After leaving Office in August 2007, Dr. Shaheed partnered with his former Cabinet colleagues and fellow members of the New Maldives faction, Dr. Mohamed Jameel Ahmed and Dr. Hassan Saeed, and launched the New Maldives Movement and the Maldives Reform Movement. An ardent advocate of democratic change, in September 2008, Minister Shaheed became the running mate of presidential candidate Dr. Hassan Saeed in the country’s first multiparty presidential election. Although campaigning on an independent ticket, Saeed and Shaheed secured nearly 17% of the popular vote, finishing third and thus failing to qualify for the second round. Immediately, Dr. Shaheed and Dr. Saeed pledged their unconditional support to the presidential challenger, Mr. Mohamed Nasheed, and actively supported the Grand Patriotic Coalition which ultimately emerged victorious in the election – ending the thirty-year rule of the former president. Soon afterwards, Dr. Shaheed joined the Maldives Democratic Party (MDP).
During his second spell as Foreign Minister from 2008 to 2010, in the first democratically elected Government of the Maldives, Dr. Shaheed focused considerable attention on consolidating democracy and human rights in the country, and in moving the Maldives from a position of introspection on human rights to a country which has become a leading international advocate of universal rights and freedoms. As part of this process, in 2010 the Maldives was elected to the UN Human Rights Council with a record number of votes. It was the first time the Maldives had been elected to a UN body. Shortly afterwards, a Maldivian candidate was also elected to the UN Subcommittee on the Prevention of Torture (SPT). Dr. Shaheed also led the national consultation process for the Universal Periodic Review (UPR) of the Maldives’ human rights commitments, and led the delegation which presented the Maldives National Report to the UN. In 2010, Dr. Shaheed’s second stint as Foreign Minister ended when he joined the rest of the Cabinet in resigning in protest over corruption among Members of Parliament and a weakening of the separation of powers in the country. His reappointment was then subsequently blocked by the Parliament.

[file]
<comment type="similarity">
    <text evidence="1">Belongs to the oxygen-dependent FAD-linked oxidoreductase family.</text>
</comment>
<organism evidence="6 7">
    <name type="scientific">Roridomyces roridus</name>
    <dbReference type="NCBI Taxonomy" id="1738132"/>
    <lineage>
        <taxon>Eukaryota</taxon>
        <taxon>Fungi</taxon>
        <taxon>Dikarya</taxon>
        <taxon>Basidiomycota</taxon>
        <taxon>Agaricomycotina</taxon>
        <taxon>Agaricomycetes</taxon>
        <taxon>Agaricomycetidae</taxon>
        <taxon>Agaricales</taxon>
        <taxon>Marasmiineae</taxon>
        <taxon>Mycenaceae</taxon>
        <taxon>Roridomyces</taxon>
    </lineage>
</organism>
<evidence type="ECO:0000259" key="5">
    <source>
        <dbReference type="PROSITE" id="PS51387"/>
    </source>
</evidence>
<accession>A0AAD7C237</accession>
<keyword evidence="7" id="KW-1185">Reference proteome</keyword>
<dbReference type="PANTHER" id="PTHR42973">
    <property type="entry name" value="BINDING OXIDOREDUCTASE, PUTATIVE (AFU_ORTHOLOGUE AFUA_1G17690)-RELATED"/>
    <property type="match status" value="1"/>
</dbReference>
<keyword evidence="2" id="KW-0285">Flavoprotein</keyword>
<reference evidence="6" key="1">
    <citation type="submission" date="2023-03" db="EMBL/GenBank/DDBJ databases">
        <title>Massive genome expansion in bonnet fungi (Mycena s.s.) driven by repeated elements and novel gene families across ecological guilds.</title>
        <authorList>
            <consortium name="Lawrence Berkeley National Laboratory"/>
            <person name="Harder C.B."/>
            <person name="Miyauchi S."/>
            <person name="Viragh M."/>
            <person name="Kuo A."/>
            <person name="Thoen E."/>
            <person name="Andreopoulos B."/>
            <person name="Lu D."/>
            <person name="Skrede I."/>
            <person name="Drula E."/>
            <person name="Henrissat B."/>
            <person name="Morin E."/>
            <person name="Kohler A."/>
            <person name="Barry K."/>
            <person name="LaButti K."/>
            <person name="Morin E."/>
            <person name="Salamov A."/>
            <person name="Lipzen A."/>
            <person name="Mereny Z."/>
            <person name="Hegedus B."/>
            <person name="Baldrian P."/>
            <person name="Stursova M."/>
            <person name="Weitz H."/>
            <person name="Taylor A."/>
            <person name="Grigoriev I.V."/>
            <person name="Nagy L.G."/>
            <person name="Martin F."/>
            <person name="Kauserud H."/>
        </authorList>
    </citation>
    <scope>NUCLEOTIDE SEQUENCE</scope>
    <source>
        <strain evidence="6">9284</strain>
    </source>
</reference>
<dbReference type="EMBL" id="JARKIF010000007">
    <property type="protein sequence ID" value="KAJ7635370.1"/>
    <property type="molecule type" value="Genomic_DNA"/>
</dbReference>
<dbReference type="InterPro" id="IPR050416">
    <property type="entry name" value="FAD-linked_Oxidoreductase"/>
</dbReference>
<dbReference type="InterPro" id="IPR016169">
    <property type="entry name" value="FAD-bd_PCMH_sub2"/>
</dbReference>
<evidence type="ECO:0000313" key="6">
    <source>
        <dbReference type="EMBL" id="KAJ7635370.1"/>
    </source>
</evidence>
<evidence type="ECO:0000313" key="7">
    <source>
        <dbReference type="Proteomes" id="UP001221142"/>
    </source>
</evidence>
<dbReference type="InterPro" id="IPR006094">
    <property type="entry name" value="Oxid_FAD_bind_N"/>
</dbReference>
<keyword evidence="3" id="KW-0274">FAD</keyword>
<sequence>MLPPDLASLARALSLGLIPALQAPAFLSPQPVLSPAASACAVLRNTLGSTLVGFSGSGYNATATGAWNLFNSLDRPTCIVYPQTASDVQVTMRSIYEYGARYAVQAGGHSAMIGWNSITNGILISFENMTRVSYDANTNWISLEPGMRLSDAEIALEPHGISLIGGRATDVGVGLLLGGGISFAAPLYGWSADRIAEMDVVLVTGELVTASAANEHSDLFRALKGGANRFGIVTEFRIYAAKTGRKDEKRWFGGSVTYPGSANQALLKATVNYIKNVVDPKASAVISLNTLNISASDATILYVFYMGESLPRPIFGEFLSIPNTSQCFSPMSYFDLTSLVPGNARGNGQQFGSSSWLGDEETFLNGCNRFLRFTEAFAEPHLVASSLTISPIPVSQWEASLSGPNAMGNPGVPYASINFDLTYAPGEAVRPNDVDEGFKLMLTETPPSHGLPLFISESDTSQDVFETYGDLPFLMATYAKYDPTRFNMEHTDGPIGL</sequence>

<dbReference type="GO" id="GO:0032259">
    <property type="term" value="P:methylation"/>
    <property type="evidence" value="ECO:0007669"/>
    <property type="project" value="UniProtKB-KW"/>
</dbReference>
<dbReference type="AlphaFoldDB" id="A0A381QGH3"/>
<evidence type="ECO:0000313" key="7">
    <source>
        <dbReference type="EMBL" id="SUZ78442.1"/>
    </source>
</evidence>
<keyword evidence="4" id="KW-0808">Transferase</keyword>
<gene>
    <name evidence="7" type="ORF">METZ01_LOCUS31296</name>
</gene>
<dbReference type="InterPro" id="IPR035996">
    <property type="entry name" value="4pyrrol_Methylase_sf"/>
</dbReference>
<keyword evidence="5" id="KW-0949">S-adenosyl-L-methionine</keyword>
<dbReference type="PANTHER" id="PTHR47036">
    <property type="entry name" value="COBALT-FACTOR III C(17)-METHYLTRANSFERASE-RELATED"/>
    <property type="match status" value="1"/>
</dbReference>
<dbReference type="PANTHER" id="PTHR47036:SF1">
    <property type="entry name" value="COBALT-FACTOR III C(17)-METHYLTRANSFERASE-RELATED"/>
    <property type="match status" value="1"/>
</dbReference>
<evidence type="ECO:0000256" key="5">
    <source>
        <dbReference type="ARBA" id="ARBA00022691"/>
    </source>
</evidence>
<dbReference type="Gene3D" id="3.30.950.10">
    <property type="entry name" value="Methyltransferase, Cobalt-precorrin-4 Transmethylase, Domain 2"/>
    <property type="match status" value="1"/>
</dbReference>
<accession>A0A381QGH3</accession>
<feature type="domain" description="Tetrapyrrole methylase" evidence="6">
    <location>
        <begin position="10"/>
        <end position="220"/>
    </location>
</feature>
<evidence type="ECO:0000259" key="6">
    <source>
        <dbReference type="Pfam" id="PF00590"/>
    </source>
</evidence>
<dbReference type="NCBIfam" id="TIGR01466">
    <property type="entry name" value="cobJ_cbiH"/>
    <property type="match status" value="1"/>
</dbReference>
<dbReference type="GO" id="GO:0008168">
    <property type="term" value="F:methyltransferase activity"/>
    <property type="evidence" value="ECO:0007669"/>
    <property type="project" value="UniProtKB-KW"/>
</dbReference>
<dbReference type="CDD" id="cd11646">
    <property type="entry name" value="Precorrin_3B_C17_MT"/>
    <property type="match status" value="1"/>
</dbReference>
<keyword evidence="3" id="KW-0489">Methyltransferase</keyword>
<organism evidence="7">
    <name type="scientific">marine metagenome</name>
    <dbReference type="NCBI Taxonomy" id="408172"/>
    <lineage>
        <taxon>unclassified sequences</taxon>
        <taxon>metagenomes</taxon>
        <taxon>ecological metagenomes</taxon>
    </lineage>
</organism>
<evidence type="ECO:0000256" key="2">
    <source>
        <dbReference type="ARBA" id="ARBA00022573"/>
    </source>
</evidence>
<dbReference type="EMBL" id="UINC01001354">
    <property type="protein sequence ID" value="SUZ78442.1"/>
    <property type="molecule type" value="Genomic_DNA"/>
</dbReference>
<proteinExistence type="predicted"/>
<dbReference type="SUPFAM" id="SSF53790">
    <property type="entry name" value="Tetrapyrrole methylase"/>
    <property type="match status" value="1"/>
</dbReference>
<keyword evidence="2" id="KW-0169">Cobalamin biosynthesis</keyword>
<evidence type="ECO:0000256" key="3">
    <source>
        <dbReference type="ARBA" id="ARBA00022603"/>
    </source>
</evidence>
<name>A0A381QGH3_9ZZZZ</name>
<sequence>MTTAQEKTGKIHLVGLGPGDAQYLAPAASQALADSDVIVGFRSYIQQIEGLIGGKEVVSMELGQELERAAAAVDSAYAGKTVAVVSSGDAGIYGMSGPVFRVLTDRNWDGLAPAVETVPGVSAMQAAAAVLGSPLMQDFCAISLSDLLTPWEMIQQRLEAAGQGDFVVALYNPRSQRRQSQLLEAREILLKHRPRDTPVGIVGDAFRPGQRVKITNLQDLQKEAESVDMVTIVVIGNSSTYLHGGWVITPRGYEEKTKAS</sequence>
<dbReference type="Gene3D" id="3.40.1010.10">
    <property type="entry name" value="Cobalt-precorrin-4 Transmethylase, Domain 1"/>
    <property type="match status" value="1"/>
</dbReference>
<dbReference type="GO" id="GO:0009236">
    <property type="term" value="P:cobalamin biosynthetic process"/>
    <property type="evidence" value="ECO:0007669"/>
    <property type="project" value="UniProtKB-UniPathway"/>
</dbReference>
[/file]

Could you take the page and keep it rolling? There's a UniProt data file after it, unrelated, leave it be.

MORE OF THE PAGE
Dr. Shaheed has also been extremely active at the international level. He was a Member of the SAARC Eminent Persons Group from 1997 – 1998, and proposed the adoption of a SAARC Social Charter. He also served as the Maldives Governor to the Common Fund for Commodities from 1999 – 2008. Shaheed also campaigned strongly at the UN to oppose the Maldives’ graduation from the category of Least Developed Countries, which he argued would result in the loss of economic, commercial and financial benefits; and successfully led the negotiations with the European Union (EU) and other donors on the extension of aid and market access to the Maldives beyond graduation at the end of 2010.
Dr. Shaheed has also served as a parliamentarian, as a Presidential Appointee to the People’s Special Majlis (constitutional assembly) from 2004 – 2007, and was active in the founding of the former governing Dhivehi Raiyithunge Party (DRP), but left after accusing it of obstructing the democratic process.
In April 2009, the Center for the Study of Islam and Democracy in Washington presented Dr. Shaheed with the “Muslim Democrat of the Year Award”, and in 2010, the President of Albania awarded him the “Medal of Gratitude” for his contribution to peace and human rights in the Balkans. He was also awarded an Honorary Professorship from the AAB Riinvest University in Kosovo for his contribution to peace and human rights in Kosovo.
The Human Rights Council appointed Dr. Ahmed Shaheed to the office of Special Rapporteur on the situation of human rights in the Islamic Republic of Iran in June 2011, and he began his mandate on 1 August. Dr. Shaheed is the fourth special rapporteur to Iran, after Andres Aguilar (1984-1986), Reynaldo Galindo Pohl (1984-1986), and Maurice Copithorne (1995-2002).
Dr. Shaheed has produced six reports presented to the UN General Assembly (September 2011, October 2012 and October 2013) and UN Human Rights Council (March 2012, 2013 and 2014).
Dr. Shaheed is also the Chairperson of the Board of the Universal Rights Group, a human rights think tank whose aim is to generate progress towards the full realisation of the rights and freedoms contained in universal human rights instruments.
In addition, Dr. Shaheed has been a visiting professor of political science at the City University of New York – Brooklyn College since March 2012 and a visiting professor of human rights practice at the University of Essex since October 2012.
Dr. Ahmed Shaheed graduated from the University of Wales, Aberystwyth, with a Bachelor’s degree in International Politics and Strategic Studies in 1989, and obtained his PhD in 1995 from the University of Queensland, Brisbane, in the field of International Relations. He is an avid writer and academic, and has presented numerous papers at various international conferences covering topics as diverse as economic development, terrorism, diplomacy, and democracy.